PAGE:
We also know that babies go through growth spurts where they require more food. In breastfed babies, they may appear hungry and need to nurse more often and this short term frequent nursing increases supply for the baby. If a mother doesn’t know this is happening, she may think she doesn’t have enough milk and reach for formula.
10. More support for breastfeeding challenges
Baby not gaining enough weight? How frequently is baby eating? How many wet and dirty diapers per day? Have we evaluated baby’s latch?
Baby not sleeping through the night? What was the baby’s birth like? Does baby have difficulty falling asleep? Staying asleep? Did we mention it is biologically normal for a breastfed baby to wake frequently at night to feed in the first few months? Try sleeping in close proximity to baby, on same or different surfaces in the same room. It also decreases the incidence of SIDS. (See references)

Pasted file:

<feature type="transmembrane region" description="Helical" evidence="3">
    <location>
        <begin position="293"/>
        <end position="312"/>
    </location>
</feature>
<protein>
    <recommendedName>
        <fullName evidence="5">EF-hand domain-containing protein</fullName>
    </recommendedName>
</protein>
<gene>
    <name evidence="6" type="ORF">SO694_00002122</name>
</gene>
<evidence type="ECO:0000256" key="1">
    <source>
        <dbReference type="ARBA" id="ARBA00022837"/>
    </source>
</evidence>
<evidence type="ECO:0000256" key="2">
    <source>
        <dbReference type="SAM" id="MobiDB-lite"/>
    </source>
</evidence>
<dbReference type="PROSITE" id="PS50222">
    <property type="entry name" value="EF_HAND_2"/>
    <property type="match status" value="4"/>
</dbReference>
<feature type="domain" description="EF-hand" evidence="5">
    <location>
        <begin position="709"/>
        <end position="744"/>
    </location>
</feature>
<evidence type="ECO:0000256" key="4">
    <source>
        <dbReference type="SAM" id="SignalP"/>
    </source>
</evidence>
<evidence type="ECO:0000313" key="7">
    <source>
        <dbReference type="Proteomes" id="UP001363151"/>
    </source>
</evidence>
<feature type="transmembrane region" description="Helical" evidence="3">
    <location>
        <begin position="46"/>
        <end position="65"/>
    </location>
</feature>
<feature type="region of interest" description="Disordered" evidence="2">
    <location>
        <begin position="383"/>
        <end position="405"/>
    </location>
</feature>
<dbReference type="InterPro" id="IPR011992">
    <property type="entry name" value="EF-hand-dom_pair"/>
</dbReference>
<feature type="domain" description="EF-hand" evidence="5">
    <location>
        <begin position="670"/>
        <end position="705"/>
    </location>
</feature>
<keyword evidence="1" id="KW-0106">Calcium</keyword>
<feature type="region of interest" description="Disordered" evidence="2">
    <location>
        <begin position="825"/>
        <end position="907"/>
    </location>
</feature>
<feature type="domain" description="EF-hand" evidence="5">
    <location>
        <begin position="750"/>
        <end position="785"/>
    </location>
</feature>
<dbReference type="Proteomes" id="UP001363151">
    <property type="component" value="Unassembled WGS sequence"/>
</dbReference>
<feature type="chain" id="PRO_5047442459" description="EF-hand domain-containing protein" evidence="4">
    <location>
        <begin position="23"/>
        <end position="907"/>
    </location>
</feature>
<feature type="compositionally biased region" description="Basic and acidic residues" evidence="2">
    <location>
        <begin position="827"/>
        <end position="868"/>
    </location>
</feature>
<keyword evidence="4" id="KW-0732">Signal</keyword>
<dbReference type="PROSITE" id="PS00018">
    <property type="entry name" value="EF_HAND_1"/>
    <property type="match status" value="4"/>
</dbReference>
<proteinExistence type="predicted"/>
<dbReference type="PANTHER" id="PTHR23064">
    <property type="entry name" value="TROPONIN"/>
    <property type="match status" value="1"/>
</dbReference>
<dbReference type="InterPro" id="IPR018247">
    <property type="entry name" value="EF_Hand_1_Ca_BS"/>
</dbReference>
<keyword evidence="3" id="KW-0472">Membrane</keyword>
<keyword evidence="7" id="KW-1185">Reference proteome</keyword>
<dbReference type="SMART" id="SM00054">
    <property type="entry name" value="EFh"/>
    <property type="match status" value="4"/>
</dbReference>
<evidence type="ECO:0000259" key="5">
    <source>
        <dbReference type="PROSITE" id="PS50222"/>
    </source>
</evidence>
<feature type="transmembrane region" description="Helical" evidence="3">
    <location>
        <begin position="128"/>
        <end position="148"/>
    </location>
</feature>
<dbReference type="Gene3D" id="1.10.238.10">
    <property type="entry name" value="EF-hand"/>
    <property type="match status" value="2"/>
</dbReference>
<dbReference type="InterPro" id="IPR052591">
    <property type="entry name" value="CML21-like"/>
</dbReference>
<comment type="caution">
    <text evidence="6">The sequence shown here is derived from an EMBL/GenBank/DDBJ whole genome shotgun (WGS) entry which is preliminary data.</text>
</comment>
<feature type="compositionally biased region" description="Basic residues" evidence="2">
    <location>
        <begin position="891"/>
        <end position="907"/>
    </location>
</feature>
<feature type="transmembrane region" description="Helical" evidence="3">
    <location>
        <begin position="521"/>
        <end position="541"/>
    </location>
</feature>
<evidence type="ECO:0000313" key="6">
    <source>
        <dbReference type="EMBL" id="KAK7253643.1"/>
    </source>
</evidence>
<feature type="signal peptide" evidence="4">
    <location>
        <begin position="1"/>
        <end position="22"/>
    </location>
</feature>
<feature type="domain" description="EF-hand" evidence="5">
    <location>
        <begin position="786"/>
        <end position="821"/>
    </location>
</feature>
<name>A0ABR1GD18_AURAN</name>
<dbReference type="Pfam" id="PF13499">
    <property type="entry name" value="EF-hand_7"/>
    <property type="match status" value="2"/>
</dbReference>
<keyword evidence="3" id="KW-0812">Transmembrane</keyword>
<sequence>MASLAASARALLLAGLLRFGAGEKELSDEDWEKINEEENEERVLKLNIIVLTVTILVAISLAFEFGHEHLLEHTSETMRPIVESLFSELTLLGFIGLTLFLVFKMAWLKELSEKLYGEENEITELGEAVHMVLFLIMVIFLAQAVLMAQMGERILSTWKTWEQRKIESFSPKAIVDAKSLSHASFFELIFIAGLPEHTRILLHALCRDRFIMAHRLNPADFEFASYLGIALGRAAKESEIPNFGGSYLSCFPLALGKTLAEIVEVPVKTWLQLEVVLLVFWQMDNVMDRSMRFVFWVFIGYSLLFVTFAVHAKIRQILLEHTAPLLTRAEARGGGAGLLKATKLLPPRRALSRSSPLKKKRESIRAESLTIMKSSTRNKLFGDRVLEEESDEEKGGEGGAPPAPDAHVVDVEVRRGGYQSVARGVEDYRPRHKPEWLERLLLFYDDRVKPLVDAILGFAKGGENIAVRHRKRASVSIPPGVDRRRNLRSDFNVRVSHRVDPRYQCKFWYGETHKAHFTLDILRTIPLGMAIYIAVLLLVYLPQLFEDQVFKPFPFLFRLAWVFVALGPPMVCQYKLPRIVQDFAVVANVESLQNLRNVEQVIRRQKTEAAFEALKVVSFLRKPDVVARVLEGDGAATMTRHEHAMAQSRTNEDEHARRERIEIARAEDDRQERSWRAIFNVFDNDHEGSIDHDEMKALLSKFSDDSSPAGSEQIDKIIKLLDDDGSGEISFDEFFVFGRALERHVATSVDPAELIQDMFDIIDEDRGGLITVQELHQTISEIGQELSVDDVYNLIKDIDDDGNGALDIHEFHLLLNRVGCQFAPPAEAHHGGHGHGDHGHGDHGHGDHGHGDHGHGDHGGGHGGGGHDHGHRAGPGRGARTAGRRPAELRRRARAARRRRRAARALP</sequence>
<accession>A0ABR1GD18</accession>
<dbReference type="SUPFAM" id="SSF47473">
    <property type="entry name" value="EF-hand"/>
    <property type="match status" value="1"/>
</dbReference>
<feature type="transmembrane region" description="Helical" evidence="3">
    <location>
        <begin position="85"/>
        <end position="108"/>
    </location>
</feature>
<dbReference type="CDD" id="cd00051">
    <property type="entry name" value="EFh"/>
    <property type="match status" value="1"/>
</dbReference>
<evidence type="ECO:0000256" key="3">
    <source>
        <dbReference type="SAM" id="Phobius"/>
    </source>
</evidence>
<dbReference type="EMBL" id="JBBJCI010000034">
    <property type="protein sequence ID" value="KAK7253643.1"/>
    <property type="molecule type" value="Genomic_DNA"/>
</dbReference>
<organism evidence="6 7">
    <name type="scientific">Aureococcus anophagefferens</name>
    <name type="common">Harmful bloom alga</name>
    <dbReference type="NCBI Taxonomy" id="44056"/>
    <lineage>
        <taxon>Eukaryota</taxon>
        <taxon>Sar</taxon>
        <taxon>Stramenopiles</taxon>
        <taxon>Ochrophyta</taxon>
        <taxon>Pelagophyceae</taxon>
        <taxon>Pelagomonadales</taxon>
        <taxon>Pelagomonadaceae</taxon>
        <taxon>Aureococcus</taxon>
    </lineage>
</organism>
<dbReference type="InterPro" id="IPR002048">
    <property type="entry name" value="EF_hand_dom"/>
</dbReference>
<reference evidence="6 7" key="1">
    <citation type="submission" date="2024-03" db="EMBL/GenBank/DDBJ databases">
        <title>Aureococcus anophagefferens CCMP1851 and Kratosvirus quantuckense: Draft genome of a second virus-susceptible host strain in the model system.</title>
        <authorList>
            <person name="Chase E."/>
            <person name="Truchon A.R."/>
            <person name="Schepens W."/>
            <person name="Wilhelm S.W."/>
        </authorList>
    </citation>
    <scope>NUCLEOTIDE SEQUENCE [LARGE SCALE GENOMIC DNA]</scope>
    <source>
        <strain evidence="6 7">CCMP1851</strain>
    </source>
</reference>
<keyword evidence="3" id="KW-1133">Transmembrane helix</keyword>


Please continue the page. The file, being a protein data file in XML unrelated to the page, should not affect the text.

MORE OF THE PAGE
Baby allergic to something? Has mom tried an elimination diet?
It takes a knowledgeable pediatrician to support a mother without recommending formula as a first line of defense. There are very few times when formula is necessary and it is good that it is there for those times, but it should not be the go to for every problem.
11. Recognizing physical issues with the baby
One of the most common issues right now with babies not being able to nurse effectively is tongue tie. Tongue tie is when the tissue in the mouth under the tongue or above the upper lip is too short or tight to allow effective nursing. It seems everyone is talking about this now and from the little bit of research I did, there may be a connection with prenatal vitamins and folic acid supplementation in susceptible individuals.